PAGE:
This brings me to the whole micro-versus-macro-evolution. This is kind of cringe-inducing to be honest- because there is no difference. “Macro” evolution is simply ‘micro’ evolution at work over time. The whole concept is incremental change- steps of ‘micro’ that over time add up to ‘macro.’ It’s a false dichotomy.
Nobody is saying that a cat should have puppies (often quoted as something that would ‘prove’ evolution true by people who, it would seem, either drastically misunderstand or are deliberately obfuscating what evolution has to say. This event would actually be a death knell for the theory!)- the changes are often so small as to be nearly invisible. However, large environmental changes often create such huge selective pressures that things like the Cambrian Explosion happen really quickly in comparison to the geological time scale. Each of us (humans) has approximately four random mutations in our genetics that is not accounted for by the original material (mom and dad). The rate of these mutations is incredibly constant over time and is actually used as a means of tracking generational changes.
For fun if you get a chance, look up Endogenous Retroviruses.
I disagree that a search for truth must necessarily be religious in nature and that in particular mine is such. I think (correct me if I am wrong) that part of your worldview at least tends to frame things in a religious context, and the concept of a different kind of scaffolding, a different means of understanding, is slightly alien and is more easily comprehended within your own framework.
 I don’t think religion has a monopoly on personal growth, self-searching, or a quest for the essential nature of the universe (or at least a reasonably close approximation, as close as this emergent property of a brain we call a ‘mind’ will allow us to get) and I don’t think attempting to label it as such is very helpful. It could in a way be interpreted as ‘spiritual’ in the loosest sense of the word (I take it to mean things that have a profound connection with our sense of self and our relationship with the universe) and could be said to involve what I metaphorically refer to as a ‘soul’ (the deeper sense of self, beyond our physical form and actions).
My experience on the train ride in the Highlands met my definition of ‘Spiritual’ because it struck me to the very core of my being, leaving me absolutely dumbfounded and in awe of the beauty of existence and with a greater and deeper sense of my place in existence. Something within me just said ‘yes, yes, this is it!’ and that is the best I can explain it. I think that experience is probably what all of mankind’s dabbling with mind-affecting substances (from Soma to Salvia) was about, trying to reach that- and let me tell you, nothing touches it. Not even close.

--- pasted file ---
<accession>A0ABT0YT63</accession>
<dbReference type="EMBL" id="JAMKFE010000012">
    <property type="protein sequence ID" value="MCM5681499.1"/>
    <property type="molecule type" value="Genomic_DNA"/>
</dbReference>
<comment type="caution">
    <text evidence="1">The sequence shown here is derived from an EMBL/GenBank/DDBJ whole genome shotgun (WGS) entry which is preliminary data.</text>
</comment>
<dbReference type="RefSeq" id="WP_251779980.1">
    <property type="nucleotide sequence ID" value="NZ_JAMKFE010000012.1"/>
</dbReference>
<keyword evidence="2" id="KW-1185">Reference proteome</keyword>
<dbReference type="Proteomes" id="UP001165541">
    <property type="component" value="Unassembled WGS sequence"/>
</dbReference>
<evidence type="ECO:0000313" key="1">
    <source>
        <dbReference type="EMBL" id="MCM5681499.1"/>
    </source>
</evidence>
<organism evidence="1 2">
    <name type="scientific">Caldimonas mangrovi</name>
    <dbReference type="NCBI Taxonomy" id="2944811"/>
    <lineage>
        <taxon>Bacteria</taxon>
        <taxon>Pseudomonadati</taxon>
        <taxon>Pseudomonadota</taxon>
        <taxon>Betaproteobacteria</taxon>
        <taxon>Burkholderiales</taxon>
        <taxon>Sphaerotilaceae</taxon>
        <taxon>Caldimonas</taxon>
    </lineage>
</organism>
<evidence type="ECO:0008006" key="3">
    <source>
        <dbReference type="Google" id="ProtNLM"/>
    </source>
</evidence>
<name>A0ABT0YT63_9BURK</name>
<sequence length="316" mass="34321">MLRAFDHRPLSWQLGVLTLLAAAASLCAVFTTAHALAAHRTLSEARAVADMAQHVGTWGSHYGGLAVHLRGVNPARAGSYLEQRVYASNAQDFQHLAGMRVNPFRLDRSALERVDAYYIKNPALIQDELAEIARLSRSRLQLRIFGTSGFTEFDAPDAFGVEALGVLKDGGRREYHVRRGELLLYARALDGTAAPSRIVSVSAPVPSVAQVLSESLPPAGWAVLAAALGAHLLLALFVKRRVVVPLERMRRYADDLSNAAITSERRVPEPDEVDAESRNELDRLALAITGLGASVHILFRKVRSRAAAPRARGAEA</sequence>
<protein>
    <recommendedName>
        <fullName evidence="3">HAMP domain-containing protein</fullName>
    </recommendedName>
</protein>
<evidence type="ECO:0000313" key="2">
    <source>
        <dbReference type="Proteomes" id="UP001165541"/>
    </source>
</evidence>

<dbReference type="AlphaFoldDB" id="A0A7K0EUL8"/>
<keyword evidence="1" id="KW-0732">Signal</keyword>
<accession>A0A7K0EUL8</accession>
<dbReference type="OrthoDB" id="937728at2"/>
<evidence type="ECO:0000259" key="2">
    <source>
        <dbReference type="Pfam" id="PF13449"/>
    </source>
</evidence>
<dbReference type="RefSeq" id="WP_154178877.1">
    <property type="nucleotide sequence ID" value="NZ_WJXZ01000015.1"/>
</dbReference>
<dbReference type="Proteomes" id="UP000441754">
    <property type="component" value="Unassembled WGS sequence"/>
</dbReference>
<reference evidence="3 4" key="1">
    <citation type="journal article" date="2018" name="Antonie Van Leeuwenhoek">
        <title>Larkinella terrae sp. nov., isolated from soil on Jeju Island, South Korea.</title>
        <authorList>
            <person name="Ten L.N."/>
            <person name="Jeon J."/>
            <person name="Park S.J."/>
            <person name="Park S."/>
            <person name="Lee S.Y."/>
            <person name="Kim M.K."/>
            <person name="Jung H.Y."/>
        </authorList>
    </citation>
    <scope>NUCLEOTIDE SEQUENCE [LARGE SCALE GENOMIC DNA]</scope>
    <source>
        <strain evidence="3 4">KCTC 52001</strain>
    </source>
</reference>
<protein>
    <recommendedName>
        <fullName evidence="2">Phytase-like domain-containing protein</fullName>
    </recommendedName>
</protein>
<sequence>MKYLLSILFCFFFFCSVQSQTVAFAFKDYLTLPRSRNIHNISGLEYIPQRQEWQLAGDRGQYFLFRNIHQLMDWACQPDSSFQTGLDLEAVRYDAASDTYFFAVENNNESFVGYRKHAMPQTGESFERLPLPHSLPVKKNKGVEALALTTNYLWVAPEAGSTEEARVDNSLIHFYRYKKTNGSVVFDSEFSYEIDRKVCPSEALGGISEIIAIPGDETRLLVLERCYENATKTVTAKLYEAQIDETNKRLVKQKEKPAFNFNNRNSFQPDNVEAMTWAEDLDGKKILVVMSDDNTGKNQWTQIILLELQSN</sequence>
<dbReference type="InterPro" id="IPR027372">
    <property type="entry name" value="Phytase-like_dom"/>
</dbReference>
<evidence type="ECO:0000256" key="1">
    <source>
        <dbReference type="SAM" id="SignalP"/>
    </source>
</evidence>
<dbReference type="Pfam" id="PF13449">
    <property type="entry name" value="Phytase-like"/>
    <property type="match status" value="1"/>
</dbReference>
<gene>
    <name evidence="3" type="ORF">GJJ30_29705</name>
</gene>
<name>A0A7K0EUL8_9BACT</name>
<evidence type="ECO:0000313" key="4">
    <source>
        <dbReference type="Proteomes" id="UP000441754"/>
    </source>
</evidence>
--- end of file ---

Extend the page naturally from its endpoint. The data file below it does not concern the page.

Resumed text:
I welcome changes to my worldview, Chris. I don’t expect you to spend your time studying so as just to convince me, but welcome any evidence to challenge my paradigm.  I do, however, have strict standards for what constitutes ‘evidence’ and it happens to be about the same as what a reputable legal court would require.
Finding common ground is the only way to truly make any progress, at least that’s what Mrs. Osinski taught me (who, by the way, subscribed to the ‘science as What, religion as Why’ school of thought).  I can think of a few things offhand:
1. The physical reality in which we find ourselves can reasonably be assumed to exist, since all evidence seems to point in that direction, and it is ultimately fruitless to wander aimlessly through arguments to the contrary.
2. I think, therefore I am- the fact that I am capable of thought is proof enough, to me, of my own existence within whatever reality I actually happen to be.
3. The question of the existence of a thing is closed-end, yes-or-no proposition, whether or not you must have faith in order to believe.
I would also like to add:
4. The world could have been created five minutes ago, with our memories intact, and we wouldn’t know the difference.
I don’t know why I think that point is significant- maybe because the main reason it stands up to scrutiny is that it is unverifiable.